Author(s): Carpentier PA, Dingman AL, Palmer TD
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Abstract Maternal infections are implicated in a variety of complications during pregnancy, including pregnancy loss, prematurity, and increased risk of neurodevelopmental disorders in the child. Here, we show in mice that even mild innate immune activation by low-dose lipopolysaccharide in early pregnancy causes hemorrhages in the placenta and increases the risk of pregnancy loss. Surviving fetuses exhibit hypoxia in the brain and impaired fetal neurogenesis. Maternal Toll-like receptor 4 signaling is a critical mediator of this process, and its activation is accompanied by elevated proinflammatory cytokines in the placenta. We evaluated the role of tumor necrosis factor-α (TNF-α) signaling and show that TNF receptor 1 (TNFR1) is necessary for the illness-induced placental pathology, accompanying fetal hypoxia, and neuroproliferative defects in the fetal brain. We also show that placental TNFR1 in the absence of maternal TNFR1 is sufficient for placental pathology to develop and that a clinically relevant TNF-α antagonist prevents placental pathology and fetal loss. Our observations suggest that the placenta is highly sensitive to proinflammatory signaling in early pregnancy and that TNF-α is an effective target for preventing illness-related placental defects and related risks to the fetus and fetal brain development. Copyright © 2011 American Society for Investigative Pathology. Published by Elsevier Inc. All rights reserved.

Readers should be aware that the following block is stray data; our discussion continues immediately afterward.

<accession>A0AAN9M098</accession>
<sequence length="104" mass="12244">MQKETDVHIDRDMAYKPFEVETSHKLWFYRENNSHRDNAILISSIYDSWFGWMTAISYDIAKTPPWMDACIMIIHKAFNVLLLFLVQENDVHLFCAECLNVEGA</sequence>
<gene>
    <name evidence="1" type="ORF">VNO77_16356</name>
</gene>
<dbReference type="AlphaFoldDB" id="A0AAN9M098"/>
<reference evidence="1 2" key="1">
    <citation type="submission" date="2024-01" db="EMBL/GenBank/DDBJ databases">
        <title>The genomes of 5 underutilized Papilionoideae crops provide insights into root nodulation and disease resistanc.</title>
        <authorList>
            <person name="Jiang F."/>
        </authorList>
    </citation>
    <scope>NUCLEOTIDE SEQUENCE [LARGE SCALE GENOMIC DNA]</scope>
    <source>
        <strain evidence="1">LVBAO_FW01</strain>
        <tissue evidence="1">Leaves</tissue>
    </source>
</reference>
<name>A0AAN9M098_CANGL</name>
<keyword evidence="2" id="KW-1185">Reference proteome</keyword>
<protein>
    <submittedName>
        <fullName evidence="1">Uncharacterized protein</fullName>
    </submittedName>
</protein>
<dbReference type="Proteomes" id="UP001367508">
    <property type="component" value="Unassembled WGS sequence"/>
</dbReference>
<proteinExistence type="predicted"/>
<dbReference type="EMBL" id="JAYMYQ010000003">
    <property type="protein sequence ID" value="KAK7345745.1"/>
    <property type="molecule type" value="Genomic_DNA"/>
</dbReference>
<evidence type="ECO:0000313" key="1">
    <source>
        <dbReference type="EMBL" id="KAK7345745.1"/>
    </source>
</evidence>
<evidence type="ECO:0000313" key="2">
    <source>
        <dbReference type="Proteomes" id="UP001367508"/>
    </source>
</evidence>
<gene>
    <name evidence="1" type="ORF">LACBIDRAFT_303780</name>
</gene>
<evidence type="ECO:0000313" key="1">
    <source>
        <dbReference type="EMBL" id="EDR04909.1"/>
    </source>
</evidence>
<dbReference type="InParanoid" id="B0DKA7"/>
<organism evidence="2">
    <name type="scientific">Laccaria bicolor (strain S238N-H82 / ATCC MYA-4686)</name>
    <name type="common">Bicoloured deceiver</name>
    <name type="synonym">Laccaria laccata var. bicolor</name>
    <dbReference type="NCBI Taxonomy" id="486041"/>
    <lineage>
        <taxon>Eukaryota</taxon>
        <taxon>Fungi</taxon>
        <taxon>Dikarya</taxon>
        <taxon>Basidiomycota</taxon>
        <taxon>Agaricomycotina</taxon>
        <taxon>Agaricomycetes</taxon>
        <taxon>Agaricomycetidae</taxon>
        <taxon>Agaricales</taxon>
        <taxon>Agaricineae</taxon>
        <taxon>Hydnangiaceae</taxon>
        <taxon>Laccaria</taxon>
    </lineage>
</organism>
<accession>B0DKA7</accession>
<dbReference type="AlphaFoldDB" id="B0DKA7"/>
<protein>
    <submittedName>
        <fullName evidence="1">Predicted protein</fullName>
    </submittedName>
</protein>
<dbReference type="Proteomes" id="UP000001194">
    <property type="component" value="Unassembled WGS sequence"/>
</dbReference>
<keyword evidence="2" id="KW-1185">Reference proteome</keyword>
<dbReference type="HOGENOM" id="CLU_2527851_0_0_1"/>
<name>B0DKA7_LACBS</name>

This article was published in Am J Pathol
and referenced in Autism-Open Access